number of “productive jobs,” the total number of jobs completed in the work day excluding “any
type of rework following a completed dispatch within a 30 day window.” Id. Ex. 3. The “total
hours worked” used in the calculation includes all payroll hours, regular and overtime, but
excludes any “entitlement time, paid union activities, or any excused time paid (jury duty, death
in the family, etc.).” Id. Qwest correlates the QJD scores to the following classifications: more
than satisfactory, satisfactory, less than satisfactory, and needs improvement. Id. Ex. 5. For
example, a QJD score for a technician working on “plain old telephone service” (“POTS”) of
5.16 or better is classified as “more than satisfactory,” while a score of 4.3 or less falls in the
“needs improvement” range. Id. Technicians whose QJD score classifies them as “less than
4
satisfactory” or “needs improvement” are subject to progressive discipline. Id. “Technicians
will progress from Documented Discussion, to Written Warning, then Warning of Dismissal, and
finally become subject to Dismissal.” Id.
Plaintiffs assert that Qwest’s QJD policy forces them and other similarly situated
employees to work without pay before and after their shifts, and during meal and rest breaks in
violation of the Fair Labor Standards Act (“FLSA”) and Minnesota Fair Labor Standards Act.
Accordingly, Plaintiffs have brought this FLSA action on behalf of themselves and other
similarly situated network technicians under 29 U.S.C. § 216(b).
In support of their Motion for Conditional Class Certification and Judicial Notice,
Plaintiffs submitted the declarations of named and opt-in plaintiffs. Each declarant states that he
or she was required to work off-the-clock without compensation in order to comply with Qwest
policies and meet the QJD score required by the company. Brennan Decl. (Clay Aff. Ex. 7) ¶ 5;
Lundell Decl. (Clay Aff. Ex. 8) ¶ 6; Guthrie Decl. (Clay Aff. Ex. 9) ¶ 4; Buckner Decl. (Clay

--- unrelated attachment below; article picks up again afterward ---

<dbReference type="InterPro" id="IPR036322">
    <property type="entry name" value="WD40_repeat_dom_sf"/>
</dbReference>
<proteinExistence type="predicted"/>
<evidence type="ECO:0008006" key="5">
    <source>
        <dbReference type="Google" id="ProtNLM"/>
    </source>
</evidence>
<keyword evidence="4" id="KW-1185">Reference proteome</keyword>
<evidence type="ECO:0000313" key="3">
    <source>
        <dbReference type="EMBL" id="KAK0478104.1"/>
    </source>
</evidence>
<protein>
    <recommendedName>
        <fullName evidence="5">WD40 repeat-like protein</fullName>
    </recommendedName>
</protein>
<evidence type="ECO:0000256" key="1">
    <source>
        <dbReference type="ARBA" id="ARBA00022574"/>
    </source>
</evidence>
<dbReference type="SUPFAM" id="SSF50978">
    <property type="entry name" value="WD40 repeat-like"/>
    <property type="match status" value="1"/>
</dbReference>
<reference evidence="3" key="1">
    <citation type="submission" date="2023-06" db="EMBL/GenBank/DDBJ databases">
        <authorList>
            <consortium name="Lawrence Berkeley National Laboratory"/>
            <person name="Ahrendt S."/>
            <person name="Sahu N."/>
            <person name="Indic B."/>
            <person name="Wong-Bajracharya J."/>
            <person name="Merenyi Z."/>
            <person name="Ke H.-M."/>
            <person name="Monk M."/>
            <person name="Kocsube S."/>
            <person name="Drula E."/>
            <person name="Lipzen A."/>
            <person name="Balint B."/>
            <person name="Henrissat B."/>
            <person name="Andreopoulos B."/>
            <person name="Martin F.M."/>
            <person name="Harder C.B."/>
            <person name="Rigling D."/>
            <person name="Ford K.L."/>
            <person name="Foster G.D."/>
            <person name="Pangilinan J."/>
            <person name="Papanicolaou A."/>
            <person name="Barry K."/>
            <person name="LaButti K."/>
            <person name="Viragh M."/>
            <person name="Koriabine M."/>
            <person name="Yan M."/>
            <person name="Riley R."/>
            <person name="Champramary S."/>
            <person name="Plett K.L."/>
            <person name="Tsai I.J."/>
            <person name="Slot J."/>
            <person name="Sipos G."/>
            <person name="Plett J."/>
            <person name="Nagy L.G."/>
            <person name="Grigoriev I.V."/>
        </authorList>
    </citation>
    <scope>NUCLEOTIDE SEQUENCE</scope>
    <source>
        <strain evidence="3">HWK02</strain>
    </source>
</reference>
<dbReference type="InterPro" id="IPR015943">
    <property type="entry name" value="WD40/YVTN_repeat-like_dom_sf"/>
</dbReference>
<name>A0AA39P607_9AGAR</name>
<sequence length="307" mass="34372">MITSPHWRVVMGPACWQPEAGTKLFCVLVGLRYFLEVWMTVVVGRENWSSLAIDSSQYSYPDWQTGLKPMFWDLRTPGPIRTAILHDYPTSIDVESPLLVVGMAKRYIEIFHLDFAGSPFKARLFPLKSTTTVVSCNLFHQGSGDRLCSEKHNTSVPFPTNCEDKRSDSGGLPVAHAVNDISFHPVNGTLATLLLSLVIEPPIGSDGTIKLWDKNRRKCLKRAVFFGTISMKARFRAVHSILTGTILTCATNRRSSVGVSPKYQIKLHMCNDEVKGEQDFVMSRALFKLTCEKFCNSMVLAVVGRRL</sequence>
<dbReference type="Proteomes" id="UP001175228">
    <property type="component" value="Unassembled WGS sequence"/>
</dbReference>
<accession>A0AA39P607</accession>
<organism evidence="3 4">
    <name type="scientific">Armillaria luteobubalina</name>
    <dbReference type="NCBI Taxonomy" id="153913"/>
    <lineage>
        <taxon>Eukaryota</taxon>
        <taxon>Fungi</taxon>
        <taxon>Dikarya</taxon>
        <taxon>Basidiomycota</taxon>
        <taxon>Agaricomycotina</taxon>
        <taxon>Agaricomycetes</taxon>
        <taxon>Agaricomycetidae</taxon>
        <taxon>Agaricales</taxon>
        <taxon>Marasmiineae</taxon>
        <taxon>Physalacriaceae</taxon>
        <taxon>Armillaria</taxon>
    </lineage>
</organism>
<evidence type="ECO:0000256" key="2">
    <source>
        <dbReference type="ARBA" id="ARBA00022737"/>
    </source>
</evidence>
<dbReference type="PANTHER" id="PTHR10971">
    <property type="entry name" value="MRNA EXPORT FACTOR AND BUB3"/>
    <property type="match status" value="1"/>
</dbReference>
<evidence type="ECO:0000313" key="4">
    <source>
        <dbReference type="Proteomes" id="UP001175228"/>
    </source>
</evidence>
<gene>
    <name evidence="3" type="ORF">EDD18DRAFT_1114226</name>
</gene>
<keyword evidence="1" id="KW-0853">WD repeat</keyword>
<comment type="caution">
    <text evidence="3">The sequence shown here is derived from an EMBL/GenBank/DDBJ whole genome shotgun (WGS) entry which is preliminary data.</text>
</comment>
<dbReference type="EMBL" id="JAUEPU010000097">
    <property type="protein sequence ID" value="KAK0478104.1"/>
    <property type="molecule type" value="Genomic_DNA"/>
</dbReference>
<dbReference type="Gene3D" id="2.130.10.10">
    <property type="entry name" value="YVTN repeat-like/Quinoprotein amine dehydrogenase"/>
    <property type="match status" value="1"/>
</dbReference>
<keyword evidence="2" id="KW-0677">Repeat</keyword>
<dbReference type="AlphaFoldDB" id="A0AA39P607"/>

Aff. Ex. 10) ¶ 4; Hendrickson Decl. (Clay Aff. Ex. 11) ¶ 4; Sullivan Decl. (Clay Aff. Ex. 12) ¶ 4;
Richie Decl. (Clay Aff. Ex. 13) ¶ 4; Dietz Decl. (Clay Aff. Ex. 14) ¶ 4. The declarants aver they
performed the following required tasks while working off-the-clock: log into the required
computer program, perform safety checks on the truck, receive the assigned work and route for
the day, load the truck with supplies needed for the day’s work, get customer credentials, make
“pre-calls” to customers, complete paperwork, and report time. Brennan Decl. ¶ 7; Lundell
Decl. ¶ 15; Guthrie Decl. ¶ 5; Buckner Decl. ¶ 5; Hendrickson Decl. ¶ 5; Sullivan Decl. ¶ 5;
Richie Decl. ¶ 5; Dietz Decl. ¶ 6. Several of the declarants stated that their supervisors were
aware that they worked off-the-clock and two declarants from different Qwest facilities
5
specifically stated that their supervisors instructed them not to report overtime. Brennan Decl. ¶
16; Lundell Decl. ¶ 8; Buckner Decl. ¶ 10; Hendrickson Decl. ¶¶ 11, 17; Richie Decl. ¶ 7; Dietz
Decl. ¶ 9.
III. DISCUSSION
A. Motion for Conditional Class Certification
Plaintiffs move for conditional class certification pursuant to 29 U.S.C. § 216(b).
Plaintiffs define the proposed FLSA class as: “all individuals who are, were or will be employed
by Defendants in the State of Minnesota as Network Technicians at any time within three years
of the filing of this Complaint until the final disposition of this action.” Compl. ¶ 18 [Docket
No. 1]. 29 U.S.C. § 216(b) provides that an employee may bring a collective action to collect
unpaid overtime compensation against an employer “for and in behalf of himself or themselves
and other employees similarly situated.” In order to join the action as a plaintiff, each employee
must give written consent “and such consent [must be] filed in the court in which such action is
brought.” Id.
To proceed with a collective action, Plaintiffs must demonstrate that they are similarly
situated to the proposed FLSA class. Determining whether Plaintiffs are similarly situated to the
proposed class requires a two-step inquiry:
First, the court determines whether the class should be conditionally
certified for notification and discovery purposes. At this stage, the plaintiffs need
only establish a colorable basis for their claim that the putative class members
were the victims of a single decision, policy, or plan. In the second stage, which
occurs after discovery is completed, the court conducts an inquiry into several
factors, including the extent and consequences of disparate factual and